Science’s COVID-19 reporting is supported by the Heising-Simons Foundation.
Ready or not, the patients were coming. This time last year, physicians around the world prepared, most for the first time in their careers, to treat a new disease—over and over and over again.
“There was a terrible sense of foreboding, like in a movie when the minor key music starts playing,” says Robert Arntfield, a critical care physician at Western University in London, Canada.
In Wuhan, China, the doctors who first encountered the pandemic coronavirus raced to share surprising symptoms and possible treatments with far-flung colleagues.
In Tokyo, ill cruise ship patrons from the Diamond Princess were wheeled into the hospital of the National Center for Global Health and Medicine. Infectious disease physician Norio Ohmagari dusted off the best treatment plan he had: one for the related coronavirus that causes Middle East respiratory syndrome. “Honestly,” he says, “we were not quite sure what we could do.”
In the United Kingdom’s Cynon Valley, a man arrived at a clinic for routine bloodwork, then announced he had a high fever and cough. Shouts went out for a doctor. As primary care physician Chris Butler prepared to assess the patient, “I was dropping my gloves,” he says. “I was pretty nervous.”
Over the harrowing year that followed, clinical evidence on how to treat the pandemic coronavirus poured in—a muddy torrent of hundreds of thousands of papers, preprints, and press releases. Many physicians were torn between waiting for results from large clinical trials, the gold standard of evidence, and offering something, anything, to the gravely ill patients in front of them. “These are smart physicians who are watching people get very sick, watching people die, feeling helpless, and wanting to do whatever they can,” says Lisa Moores, a pulmonary and critical care physician at the Uniformed Services University of the Health Sciences in Bethesda, Maryland.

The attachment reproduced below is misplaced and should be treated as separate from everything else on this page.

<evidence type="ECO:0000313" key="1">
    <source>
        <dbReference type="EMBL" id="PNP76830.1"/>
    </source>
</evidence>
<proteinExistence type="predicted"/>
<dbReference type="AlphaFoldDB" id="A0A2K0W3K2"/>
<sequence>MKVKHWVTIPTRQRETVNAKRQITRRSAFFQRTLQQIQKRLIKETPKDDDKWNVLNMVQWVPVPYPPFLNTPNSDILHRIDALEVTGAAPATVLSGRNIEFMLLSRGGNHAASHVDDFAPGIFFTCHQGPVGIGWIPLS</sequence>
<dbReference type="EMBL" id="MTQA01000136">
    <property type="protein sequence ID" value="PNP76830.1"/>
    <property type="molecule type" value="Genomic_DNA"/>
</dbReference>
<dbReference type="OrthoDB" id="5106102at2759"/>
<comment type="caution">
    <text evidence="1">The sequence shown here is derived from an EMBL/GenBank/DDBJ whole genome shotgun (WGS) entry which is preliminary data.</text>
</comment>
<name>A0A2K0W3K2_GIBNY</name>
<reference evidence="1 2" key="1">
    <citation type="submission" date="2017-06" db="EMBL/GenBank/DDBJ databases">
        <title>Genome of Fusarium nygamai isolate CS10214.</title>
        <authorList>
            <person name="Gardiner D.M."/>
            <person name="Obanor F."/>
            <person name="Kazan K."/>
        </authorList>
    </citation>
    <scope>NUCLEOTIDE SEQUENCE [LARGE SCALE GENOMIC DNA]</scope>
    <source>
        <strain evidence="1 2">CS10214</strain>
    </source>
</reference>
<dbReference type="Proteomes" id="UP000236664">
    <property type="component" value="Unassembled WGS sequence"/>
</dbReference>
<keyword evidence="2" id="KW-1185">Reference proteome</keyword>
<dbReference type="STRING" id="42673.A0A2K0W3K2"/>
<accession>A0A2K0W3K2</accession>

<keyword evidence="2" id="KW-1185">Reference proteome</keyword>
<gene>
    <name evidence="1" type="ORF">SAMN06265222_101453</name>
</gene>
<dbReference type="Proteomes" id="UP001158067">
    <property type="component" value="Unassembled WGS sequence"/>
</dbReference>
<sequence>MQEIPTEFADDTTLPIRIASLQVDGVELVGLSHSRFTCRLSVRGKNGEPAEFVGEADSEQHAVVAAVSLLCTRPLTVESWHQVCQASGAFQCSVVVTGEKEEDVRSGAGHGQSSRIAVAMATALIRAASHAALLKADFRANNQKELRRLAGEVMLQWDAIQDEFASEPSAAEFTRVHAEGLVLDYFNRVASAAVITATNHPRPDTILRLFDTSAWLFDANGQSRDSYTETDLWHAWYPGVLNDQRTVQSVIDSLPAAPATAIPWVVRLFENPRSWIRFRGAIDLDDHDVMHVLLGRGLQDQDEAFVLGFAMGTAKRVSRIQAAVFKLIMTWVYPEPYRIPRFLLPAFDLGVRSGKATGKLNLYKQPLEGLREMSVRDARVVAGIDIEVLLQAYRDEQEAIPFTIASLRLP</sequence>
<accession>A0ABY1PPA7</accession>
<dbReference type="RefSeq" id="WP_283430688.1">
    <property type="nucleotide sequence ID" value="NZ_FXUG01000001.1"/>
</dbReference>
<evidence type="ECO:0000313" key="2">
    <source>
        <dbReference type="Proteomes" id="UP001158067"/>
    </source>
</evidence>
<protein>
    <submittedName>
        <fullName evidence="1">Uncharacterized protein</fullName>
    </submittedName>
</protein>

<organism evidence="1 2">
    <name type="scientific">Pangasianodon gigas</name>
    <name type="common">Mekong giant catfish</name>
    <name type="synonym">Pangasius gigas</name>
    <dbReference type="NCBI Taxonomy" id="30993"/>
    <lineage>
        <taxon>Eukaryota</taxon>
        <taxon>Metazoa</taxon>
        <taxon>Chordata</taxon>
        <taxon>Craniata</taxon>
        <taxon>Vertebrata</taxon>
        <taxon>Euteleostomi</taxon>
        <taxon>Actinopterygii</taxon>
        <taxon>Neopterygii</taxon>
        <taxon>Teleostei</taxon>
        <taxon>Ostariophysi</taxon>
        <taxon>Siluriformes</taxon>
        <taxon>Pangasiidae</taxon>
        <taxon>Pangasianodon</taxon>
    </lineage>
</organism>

Unproven drugs became first-line treatments. “Tens or hundreds of thousands of patients got ineffective or harmful therapies,” says Matthew Semler, a critical care physician at Vanderbilt University, citing widespread use of the antimalarial drug hydroxychloroquine, now known to prevent neither disease nor death.
Physicians memorized treatment guidelines one day only to learn they’d changed the next. “When you have the whole world working on something at the same time … the evidence evolves fast,” says Meghan Lane-Fall, a critical care physician who studies health care delivery at the University of Pennsylvania (UPenn). “Every time I take care of a COVID patient … I have to sit down and go, ‘OK, what are we doing now?’” Even today, she says, “There is no single standard of care.”
Yet 12 months after the World Health Organization (WHO) declared a pandemic, physicians have gleaned a rough understanding of COVID-19’s pathology and an aspirational strategy for treating it: Early in the illness, the goal is to stave off severe disease by stopping the virus from replicating. As infection progresses, the primary enemy becomes a hyperactive immune response that wreaks havoc on the body’s organs.
A few therapies—mostly repurposed drugs—have risen to the top. Dexamethasone, a cheap and common steroid, surprised doctors by slicing mortality in the sickest patients in a randomized trial; another anti-inflammatory, tocilizumab, also helped patients survive. The antiviral drug remdesivir, which appeared to speed recovery in some studies but not in others, is widely used in hospitalized patients. Monoclonal antibodies, meanwhile, are playing catch-up: Given early, they may help avert severe disease, but they can be tough to deliver to outpatients, and some appear less potent against new viral variants. Beyond drugs, physicians have honed their intensive care unit (ICU) practices to support patients’ failing organs.
COVID-19 remains enigmatic—and deadly—but shifts in care appear to have helped. An analysis published this month of nearly 200,000 patients in 555 U.S. hospitals found mortality rates dropped from 22.1% in March 2020 to 6.5% in August, although factors beyond new treatments, such as reduced crowding in hospitals, may have also played a role. After a traumatic year, doctors describe scientific progress they couldn’t have imagined—and a crisis that brought into stark relief the challenges of applying research to the art of medicine.